Beach plums (Prunus maritima) are native to North America and were among the first plants that colonists found upon arrival in the 1600s. The shrub is prized for abundant white blossoms and tiny, tart fruit used in jams, jellies and brandies. It grows up to 6 feet tall, prefers full sun to partial shade and is cold hardy to US Department of Agriculture zones 3a to 6b. Although it does well in sandy soils, it also thrives in loam.
Spreading cotoneaster (Cotoneaster divaricatus) works well as hedges, on slopes and trained up a wall espalier-style. It grows throughout USDA zones 4 to 7. Deciduous, its foliage turns yellow and red to purple in the autumn. In spring, it is covered with small, white-to-pink blossoms that become bright red, egg-shaped fruits.
Spreading cotoneaster grows up to 6 feet tall and 8 feet wide. The Missouri Botanical Garden notes that while it likes moist, loamy soil that is well-drained, the shrub tolerates poor soils and withstands drought.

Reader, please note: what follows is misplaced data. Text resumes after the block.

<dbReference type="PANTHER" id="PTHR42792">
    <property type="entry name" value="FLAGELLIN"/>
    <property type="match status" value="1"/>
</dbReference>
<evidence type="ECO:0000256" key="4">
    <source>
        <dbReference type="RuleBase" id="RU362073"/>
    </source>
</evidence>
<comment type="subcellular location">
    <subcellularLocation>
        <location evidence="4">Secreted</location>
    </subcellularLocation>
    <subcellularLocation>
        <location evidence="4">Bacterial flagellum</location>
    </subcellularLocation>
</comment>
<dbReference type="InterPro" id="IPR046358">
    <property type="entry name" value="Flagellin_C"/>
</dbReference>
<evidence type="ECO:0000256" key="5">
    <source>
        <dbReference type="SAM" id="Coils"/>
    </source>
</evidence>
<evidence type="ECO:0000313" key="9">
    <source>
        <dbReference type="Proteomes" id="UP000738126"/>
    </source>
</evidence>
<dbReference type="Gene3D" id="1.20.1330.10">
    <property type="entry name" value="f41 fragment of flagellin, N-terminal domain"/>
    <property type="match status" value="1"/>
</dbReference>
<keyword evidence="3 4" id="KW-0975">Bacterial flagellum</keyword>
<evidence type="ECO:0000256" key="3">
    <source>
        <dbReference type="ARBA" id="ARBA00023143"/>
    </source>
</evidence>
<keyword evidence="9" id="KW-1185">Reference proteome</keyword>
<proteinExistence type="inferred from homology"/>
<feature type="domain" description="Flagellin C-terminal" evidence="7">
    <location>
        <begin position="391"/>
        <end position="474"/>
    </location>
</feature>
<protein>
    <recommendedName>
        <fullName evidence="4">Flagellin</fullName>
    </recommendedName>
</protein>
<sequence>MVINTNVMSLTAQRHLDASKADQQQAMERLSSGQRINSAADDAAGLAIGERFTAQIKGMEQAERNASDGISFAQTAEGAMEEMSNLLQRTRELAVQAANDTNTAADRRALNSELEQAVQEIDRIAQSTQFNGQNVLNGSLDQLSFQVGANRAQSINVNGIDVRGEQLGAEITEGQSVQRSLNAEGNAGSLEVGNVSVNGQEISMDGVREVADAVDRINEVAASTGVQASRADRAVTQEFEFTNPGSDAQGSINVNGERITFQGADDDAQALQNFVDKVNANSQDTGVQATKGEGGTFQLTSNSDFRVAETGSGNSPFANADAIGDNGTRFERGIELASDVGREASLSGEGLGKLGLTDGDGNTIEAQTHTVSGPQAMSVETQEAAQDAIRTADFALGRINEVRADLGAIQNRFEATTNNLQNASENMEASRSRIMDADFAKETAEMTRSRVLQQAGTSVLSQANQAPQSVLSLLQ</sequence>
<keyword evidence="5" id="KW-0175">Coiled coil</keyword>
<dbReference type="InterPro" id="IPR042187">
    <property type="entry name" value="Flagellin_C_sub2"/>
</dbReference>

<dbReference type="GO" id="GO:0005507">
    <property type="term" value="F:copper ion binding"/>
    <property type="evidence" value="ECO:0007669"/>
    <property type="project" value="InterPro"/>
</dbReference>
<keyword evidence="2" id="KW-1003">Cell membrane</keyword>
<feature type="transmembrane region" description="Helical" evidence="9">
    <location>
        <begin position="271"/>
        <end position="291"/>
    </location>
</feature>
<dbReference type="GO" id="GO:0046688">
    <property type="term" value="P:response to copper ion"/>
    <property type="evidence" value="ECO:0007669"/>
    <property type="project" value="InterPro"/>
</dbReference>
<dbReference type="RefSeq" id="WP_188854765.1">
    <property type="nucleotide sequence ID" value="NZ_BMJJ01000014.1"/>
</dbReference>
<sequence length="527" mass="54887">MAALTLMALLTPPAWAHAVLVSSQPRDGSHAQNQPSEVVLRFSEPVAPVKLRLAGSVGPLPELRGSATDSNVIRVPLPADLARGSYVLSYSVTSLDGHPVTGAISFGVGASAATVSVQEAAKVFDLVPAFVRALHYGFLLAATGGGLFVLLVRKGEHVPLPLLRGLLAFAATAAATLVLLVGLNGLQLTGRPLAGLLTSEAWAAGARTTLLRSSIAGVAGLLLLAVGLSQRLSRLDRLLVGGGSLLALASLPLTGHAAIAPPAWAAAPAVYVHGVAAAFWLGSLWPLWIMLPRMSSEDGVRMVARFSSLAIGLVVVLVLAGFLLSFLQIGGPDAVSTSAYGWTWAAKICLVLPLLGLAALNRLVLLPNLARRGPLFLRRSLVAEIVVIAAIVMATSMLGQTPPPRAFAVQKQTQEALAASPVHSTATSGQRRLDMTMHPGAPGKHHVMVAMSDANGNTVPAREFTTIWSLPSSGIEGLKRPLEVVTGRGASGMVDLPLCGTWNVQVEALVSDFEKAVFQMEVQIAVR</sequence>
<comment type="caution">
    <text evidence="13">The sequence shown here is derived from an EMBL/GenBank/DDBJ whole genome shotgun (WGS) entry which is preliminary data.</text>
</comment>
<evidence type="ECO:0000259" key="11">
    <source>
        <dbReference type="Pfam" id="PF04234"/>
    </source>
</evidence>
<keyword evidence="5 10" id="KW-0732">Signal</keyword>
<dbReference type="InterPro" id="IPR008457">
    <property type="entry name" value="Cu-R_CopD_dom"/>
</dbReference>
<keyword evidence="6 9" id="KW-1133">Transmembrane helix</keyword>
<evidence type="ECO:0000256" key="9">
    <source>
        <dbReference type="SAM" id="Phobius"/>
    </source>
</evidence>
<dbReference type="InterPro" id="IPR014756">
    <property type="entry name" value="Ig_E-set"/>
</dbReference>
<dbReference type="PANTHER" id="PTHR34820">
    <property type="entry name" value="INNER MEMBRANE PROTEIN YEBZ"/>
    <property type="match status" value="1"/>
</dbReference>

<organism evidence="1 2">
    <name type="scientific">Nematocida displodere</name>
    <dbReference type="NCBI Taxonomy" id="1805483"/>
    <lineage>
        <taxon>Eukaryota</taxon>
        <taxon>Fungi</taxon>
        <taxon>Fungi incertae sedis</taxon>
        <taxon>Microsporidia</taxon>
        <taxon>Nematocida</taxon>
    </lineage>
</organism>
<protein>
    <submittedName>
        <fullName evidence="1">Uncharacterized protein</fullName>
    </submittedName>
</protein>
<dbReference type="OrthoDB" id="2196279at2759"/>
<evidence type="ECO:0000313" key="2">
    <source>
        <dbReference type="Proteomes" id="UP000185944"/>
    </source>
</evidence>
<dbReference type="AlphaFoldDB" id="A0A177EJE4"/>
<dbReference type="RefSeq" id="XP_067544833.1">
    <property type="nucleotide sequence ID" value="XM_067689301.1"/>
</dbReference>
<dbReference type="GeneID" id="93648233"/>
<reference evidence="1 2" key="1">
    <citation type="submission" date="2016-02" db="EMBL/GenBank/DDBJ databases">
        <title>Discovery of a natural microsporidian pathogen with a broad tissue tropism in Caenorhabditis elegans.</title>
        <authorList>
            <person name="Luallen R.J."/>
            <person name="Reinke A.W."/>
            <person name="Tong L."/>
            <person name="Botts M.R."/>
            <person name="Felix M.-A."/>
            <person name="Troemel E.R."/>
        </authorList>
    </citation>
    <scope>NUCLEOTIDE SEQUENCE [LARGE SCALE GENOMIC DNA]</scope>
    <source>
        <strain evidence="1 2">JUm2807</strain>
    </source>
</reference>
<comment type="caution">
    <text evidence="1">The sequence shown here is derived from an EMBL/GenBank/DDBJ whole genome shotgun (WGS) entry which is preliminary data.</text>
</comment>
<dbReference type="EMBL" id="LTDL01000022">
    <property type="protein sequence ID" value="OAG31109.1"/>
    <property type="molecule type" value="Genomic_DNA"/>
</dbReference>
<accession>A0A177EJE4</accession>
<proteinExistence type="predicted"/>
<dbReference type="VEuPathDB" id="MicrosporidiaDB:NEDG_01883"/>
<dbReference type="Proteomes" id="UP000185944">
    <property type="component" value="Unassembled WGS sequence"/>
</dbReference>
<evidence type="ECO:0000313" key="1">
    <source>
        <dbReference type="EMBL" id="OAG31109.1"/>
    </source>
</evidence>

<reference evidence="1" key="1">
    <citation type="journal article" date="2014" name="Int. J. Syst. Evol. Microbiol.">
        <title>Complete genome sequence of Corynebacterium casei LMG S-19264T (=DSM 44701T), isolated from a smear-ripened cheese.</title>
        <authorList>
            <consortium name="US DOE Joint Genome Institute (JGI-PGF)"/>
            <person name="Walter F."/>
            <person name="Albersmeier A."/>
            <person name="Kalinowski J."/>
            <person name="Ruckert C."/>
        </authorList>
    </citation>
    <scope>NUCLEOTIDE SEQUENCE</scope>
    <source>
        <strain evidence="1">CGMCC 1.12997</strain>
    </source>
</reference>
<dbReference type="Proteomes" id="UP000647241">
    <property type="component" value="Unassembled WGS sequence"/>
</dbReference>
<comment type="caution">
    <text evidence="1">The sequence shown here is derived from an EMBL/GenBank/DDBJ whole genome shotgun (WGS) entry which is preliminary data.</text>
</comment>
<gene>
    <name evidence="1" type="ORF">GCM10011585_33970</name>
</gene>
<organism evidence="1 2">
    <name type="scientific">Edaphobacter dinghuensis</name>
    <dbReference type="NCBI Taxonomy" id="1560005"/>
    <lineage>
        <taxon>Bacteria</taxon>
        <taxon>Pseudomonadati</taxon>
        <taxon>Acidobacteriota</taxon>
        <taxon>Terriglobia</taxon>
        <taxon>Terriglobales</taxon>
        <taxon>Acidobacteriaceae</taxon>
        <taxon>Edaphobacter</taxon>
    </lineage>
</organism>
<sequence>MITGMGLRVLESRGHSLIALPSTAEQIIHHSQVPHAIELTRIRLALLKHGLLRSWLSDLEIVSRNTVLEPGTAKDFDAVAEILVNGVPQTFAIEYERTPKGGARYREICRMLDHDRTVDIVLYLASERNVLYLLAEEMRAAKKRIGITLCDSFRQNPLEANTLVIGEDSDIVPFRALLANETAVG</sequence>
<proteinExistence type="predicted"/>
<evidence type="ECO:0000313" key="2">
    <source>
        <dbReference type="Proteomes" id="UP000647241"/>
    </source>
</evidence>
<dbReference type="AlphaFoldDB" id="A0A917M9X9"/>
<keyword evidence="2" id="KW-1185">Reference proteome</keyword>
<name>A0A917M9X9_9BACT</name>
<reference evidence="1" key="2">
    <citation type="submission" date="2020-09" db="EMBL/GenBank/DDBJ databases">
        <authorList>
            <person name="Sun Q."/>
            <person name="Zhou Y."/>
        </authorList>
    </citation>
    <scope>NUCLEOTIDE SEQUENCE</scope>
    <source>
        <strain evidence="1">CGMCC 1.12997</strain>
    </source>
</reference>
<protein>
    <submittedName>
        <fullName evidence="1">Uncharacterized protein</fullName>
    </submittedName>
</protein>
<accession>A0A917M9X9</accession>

Flowering quince (Chaenomeles speciosa), which is native to China, is lavish with blossoms for a short time. The various cultivars have apricot, scarlet and white flowers that bloom for about two weeks in spring and transform into small, tart, apple-like fruit that is edible and attractive to wildlife.
The shrub's height of 6 to 8 feet matches its width. Dry soil is okay, but flowering quince prefers moist, well-drained conditions. It grows in USDA zones 4 to 8. Its tangled, thorny stems make a good barrier hedge.
As its name implies, summersweet clethra (Clethra alnifolia) is fragrant and blossoms during summer. It grows in many parts of the US from the Northeast and Southeast through the Midwest and Northwest. The small spikes of this deciduous shrub's flowers are white or pink and bloom from July through August. They are attractive to bees and butterflies and can grow up to 8 feet tall and 10 feet wide. Summersweet is flexible: it will put up with salty soils and conditions ranging from dry to boggy, but does best in slightly acidic soil.